The Damien Hirst‘s exhibition (with all his key works from over twenty years) at Tate Modern is absolutely unmissable and can be quite disturbing as well.
I’ve taken a few pictures with my phone and here are the ones that highlight his work on death or life.
[Him, “With Dead Head”]
[All mosaics made out of butterflies]
Photography In Abundance by Eric Kessels presents a million photos uploaded from Flickr, Facebook and Google in one single day of our lives.
Interesting to literally ‘see’ the the huge amount of visual information on a daily basis. This cool installation makes us to realize how much info we consume, share and produce on our digital activities.
Via Daily Mail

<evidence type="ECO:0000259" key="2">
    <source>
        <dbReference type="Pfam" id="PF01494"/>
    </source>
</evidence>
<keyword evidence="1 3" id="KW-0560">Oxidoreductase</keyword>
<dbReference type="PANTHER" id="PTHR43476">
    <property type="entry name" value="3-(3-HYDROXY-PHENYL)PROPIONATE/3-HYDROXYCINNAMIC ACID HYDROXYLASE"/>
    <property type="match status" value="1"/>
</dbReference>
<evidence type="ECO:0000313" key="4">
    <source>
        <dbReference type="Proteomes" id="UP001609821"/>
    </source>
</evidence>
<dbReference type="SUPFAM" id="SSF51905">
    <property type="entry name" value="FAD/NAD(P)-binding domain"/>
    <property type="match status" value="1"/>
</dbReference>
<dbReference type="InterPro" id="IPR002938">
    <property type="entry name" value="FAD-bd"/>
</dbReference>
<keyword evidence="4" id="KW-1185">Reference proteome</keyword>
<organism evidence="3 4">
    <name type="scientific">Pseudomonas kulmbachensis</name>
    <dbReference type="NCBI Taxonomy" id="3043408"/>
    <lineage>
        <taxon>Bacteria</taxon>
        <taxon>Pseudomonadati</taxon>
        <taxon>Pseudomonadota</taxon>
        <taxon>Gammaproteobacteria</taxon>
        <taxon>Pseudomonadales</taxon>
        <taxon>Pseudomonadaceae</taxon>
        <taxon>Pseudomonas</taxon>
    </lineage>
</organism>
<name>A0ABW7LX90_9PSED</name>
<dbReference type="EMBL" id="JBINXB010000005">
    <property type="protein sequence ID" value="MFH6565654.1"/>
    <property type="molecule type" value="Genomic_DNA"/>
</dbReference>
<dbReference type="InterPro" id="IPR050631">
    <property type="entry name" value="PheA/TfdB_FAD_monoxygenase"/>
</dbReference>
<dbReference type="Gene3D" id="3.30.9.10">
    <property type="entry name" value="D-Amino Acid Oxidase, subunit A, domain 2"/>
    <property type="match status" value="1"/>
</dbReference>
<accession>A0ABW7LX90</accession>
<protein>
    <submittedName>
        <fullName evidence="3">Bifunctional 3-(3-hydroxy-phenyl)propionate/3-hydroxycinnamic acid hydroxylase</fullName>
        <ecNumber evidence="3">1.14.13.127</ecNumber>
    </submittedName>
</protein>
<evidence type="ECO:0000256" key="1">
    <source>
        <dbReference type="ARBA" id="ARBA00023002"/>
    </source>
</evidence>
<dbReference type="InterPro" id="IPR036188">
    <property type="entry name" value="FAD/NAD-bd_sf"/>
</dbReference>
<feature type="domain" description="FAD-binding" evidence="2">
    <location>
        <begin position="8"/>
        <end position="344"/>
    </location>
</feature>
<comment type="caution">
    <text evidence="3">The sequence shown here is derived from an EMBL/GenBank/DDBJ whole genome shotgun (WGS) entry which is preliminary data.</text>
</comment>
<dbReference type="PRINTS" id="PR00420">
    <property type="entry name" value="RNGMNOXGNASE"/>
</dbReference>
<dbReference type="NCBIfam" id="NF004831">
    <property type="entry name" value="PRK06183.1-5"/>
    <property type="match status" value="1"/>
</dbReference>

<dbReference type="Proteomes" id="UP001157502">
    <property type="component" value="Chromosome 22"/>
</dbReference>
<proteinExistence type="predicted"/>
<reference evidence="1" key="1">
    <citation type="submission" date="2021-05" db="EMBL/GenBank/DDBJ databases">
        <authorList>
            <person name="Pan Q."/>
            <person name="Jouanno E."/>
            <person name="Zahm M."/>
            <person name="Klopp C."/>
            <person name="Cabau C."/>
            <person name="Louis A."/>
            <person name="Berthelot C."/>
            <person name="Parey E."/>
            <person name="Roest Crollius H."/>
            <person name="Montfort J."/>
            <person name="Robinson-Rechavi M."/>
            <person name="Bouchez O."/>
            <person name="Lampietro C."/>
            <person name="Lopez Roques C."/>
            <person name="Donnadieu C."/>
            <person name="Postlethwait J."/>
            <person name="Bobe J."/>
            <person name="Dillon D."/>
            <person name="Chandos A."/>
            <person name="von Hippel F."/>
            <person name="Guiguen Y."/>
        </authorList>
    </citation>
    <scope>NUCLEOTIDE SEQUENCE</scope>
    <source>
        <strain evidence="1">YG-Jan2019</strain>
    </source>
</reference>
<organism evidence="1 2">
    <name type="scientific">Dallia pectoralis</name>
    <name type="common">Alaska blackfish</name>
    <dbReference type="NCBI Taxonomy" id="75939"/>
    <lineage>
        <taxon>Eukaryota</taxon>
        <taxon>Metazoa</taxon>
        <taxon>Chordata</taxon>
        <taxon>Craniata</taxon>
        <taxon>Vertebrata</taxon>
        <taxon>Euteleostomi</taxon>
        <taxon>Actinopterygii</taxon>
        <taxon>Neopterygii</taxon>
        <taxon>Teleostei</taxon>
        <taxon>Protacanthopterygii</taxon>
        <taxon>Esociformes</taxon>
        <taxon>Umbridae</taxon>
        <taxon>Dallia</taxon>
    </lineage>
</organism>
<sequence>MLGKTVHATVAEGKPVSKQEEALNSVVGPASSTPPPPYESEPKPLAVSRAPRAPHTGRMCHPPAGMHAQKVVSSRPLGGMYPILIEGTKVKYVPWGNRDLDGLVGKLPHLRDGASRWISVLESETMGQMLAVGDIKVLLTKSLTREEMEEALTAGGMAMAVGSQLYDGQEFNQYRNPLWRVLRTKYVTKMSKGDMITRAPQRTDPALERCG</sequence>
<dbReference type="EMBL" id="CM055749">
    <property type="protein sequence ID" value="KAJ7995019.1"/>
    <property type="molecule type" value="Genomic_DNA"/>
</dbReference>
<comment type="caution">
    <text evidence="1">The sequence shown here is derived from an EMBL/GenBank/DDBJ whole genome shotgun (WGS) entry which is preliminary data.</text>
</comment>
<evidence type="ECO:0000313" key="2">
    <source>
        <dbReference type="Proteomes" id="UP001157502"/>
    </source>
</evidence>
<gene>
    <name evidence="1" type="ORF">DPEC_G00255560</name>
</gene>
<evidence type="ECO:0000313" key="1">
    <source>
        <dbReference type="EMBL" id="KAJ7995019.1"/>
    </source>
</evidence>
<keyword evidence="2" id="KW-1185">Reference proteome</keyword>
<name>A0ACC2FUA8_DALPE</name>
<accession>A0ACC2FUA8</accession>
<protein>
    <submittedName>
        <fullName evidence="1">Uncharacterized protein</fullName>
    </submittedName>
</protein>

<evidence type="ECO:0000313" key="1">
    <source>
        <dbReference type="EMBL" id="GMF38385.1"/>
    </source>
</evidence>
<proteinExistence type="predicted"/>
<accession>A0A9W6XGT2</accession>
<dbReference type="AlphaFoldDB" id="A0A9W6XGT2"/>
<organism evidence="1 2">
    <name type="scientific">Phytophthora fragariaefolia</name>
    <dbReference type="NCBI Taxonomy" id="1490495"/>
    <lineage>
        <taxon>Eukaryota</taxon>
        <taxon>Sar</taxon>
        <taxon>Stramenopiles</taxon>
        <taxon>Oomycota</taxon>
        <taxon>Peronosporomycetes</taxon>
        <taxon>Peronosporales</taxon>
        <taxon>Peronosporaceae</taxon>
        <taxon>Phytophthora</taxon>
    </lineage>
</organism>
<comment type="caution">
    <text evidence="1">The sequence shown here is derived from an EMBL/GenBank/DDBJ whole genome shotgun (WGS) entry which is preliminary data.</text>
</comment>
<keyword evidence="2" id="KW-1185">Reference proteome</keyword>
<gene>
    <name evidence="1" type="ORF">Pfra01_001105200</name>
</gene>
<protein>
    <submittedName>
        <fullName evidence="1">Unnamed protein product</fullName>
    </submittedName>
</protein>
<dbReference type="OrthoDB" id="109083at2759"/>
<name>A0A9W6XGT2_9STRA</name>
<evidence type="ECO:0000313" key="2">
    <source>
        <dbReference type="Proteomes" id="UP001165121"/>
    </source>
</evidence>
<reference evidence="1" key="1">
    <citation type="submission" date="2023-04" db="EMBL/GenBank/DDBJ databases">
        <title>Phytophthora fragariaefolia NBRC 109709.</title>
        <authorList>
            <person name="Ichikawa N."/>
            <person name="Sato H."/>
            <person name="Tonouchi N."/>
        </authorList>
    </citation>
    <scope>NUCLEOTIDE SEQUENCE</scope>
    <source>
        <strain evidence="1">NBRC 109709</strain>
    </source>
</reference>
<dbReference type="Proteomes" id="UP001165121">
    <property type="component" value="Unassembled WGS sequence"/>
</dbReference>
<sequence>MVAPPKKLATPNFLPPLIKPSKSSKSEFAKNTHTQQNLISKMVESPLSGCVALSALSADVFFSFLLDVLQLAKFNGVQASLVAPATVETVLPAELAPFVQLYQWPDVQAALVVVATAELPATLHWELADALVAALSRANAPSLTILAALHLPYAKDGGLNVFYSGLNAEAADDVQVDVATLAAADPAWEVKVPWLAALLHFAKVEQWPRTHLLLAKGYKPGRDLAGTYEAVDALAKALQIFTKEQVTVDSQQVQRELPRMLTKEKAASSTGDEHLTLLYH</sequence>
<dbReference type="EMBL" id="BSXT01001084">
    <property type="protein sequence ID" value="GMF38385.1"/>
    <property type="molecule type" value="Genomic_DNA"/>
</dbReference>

In Mayfair’s White Cube, the Nazis were looking at the paintings on the walls. In the Hoxton’s gallery you would take a while to realise that all those mini children were actually sculptures, just to later look at their animal faces. So impressive. However, what I liked the most was the ‘evil chapel’ on the second floor, full of busts of saints shockingly deformed.
At the end of the video below, there is a view of the chapel, don’t miss that out. ;D
Picture via Guardian
Xu Bing collected dust from the ruins of the World Trade Center in the aftermath of 9/11 to create his powerful “Where Does the Dust Itself Collect” (2011). Ten years after the tragedy, the dust was “stenciled” onto a wooden floor surface in the shape of a quotation from a Zen Buddhist poem that says: “As there is nothing from the first, / Where does the dust itself collect?”. See below some shots of the artist’s process and the final piece.
Posted by JoãoLauro